When the signal was given, the small flotilla reacted. In an eerie, silent dance, in a unified maneuver, the fighters detached themselves from the transports. Releasing their docking clamps, each gently rolled away, using maneuvering thrusters to get clear from their hosts before firing up their main engines. Like missiles, each streaked ahead to form up into their own formations, well ahead of the transports. Fighter after fighter streaked down into the turgid atmosphere of the planet, their bright aftertrails like shooting stars, cutting through the turgid air like razors. Of those fighters, almost three quarters were modified to be ground support fighters, with the Thunderbolts and Intruders carrying fuel-air-explosive warheads. All of them vectored in on a specific airpath, previously cleared by fellow TSF of Porhen air interdiction. That was the easy part.

Like ruthless hornets, fighter after fighter bore in on the island. Speeding low, below radar at NOTE level, their high performance engines, engines meant to traverse the harshness of space, produced a terrible roar, much like that of angry dragons. Their gun-metal gray hulls seemed to reflect the crimson and gray sky they cut through. Reverse images of the grim sky played over the transparisteel cockpits, as if highlighting their human pilots. Astride their metallic steeds, each fighter pilot proudly bore a symbol of his or her affiliation, almost like the banners wielded by knights. Entire squadrons formed into loose combat formations, the energy shields that protected them from the ravages of flight glowing when they moved through the atmosphere. They came closer to their targets, and curt orders were being issued.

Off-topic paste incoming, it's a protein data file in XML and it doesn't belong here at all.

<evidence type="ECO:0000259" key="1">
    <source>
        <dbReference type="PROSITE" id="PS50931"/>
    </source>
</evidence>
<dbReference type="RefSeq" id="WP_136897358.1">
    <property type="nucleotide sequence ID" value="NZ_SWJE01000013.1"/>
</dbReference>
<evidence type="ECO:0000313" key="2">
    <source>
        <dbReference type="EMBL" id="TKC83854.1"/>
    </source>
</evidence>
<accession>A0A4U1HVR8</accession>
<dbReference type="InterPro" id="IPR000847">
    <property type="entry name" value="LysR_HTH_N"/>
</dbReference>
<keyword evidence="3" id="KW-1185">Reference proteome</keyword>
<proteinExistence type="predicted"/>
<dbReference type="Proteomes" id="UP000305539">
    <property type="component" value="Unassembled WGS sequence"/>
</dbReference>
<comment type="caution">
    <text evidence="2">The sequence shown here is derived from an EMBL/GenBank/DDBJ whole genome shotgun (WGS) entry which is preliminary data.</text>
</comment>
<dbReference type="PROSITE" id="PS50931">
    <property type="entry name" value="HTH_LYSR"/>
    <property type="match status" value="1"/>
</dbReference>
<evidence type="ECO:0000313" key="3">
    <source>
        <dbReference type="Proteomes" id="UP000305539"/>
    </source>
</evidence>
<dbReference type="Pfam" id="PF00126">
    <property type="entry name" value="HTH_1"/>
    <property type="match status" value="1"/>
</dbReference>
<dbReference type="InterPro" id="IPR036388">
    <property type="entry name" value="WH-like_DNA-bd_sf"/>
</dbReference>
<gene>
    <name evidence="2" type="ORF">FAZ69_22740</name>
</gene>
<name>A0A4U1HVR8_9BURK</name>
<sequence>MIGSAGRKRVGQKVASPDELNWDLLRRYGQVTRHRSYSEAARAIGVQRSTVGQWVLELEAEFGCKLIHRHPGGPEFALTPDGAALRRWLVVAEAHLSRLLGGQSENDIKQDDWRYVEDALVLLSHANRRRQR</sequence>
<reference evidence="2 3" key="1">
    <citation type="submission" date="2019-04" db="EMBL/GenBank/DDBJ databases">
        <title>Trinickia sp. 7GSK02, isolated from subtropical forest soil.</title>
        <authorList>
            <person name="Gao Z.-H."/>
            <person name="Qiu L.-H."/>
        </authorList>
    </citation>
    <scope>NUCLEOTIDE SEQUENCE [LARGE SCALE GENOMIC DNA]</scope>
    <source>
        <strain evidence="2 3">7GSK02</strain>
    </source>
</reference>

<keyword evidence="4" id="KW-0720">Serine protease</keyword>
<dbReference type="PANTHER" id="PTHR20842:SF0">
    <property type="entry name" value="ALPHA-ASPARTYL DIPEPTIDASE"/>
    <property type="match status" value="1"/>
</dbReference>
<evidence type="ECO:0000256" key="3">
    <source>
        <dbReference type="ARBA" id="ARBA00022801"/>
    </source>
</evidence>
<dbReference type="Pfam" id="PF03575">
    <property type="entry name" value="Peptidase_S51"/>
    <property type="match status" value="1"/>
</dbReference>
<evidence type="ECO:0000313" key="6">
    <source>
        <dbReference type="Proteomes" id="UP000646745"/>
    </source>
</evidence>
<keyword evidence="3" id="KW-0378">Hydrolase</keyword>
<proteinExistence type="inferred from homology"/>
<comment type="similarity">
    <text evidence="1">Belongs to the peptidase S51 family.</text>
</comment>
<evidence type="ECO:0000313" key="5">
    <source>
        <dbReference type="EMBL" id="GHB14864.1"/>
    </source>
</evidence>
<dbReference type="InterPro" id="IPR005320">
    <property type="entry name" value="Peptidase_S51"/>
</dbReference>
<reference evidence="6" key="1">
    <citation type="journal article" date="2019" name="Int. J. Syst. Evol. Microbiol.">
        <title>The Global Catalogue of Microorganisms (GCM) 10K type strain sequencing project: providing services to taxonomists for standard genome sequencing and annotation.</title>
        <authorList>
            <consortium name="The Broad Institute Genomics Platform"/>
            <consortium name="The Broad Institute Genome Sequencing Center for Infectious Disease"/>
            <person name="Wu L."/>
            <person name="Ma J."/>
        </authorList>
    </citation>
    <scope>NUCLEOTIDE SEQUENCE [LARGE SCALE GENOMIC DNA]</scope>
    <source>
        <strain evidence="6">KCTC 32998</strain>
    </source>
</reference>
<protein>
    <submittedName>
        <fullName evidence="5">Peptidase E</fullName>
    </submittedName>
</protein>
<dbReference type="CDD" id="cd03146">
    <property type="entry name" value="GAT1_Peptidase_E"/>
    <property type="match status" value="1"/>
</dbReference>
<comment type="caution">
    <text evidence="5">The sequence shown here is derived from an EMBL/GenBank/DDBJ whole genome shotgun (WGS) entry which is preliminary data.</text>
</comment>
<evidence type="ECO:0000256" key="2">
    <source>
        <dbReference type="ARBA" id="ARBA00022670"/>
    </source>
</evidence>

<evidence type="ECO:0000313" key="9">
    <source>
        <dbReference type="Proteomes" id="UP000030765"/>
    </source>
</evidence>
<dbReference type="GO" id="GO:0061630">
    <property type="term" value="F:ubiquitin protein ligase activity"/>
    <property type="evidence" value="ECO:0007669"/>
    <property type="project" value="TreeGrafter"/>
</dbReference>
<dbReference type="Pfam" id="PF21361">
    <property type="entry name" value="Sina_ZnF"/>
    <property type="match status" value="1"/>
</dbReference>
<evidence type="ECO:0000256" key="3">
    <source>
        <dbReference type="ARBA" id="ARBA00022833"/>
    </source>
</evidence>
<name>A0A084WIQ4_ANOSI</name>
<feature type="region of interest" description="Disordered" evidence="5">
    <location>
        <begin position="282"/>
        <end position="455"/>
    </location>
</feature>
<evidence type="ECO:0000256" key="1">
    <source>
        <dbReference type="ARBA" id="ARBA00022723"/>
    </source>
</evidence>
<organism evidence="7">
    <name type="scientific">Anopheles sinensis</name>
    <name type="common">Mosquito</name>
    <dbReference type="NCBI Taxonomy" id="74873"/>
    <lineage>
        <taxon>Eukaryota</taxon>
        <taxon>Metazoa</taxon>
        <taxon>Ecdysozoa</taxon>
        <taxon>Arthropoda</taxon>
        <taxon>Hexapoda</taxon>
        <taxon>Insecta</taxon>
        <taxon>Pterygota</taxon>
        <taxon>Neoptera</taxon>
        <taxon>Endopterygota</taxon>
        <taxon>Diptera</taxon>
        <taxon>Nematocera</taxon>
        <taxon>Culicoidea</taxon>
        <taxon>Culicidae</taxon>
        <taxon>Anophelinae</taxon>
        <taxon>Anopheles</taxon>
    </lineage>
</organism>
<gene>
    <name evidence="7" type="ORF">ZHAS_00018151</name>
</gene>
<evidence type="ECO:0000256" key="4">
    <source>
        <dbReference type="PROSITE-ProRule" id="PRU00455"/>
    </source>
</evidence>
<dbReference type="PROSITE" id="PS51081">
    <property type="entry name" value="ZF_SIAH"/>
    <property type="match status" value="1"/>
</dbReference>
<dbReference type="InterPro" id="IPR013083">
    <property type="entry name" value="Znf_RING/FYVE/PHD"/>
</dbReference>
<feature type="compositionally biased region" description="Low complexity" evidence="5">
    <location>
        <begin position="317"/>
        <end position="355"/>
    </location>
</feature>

As the fighters closed in on the island, the dark gray sky was suddenly lit up, as if by the wrath of some dark, ancient gods who had been awakened from their slumber by the airborne intruders. It was as if those deities were lashing out with spears of lightning, intent on swatting down the puny intruders that had dared to come too close. Flak defenses opened up, delivering bursts of laser fire, multiple rounds from stormfire guns, and missiles. The tracers and laser beams probed the sky like grasping hands, reaching out for their prey. Within seconds, several fighters took a pounding, and some of those went down, their shield generators overloaded by the terrible fury of the air defenses.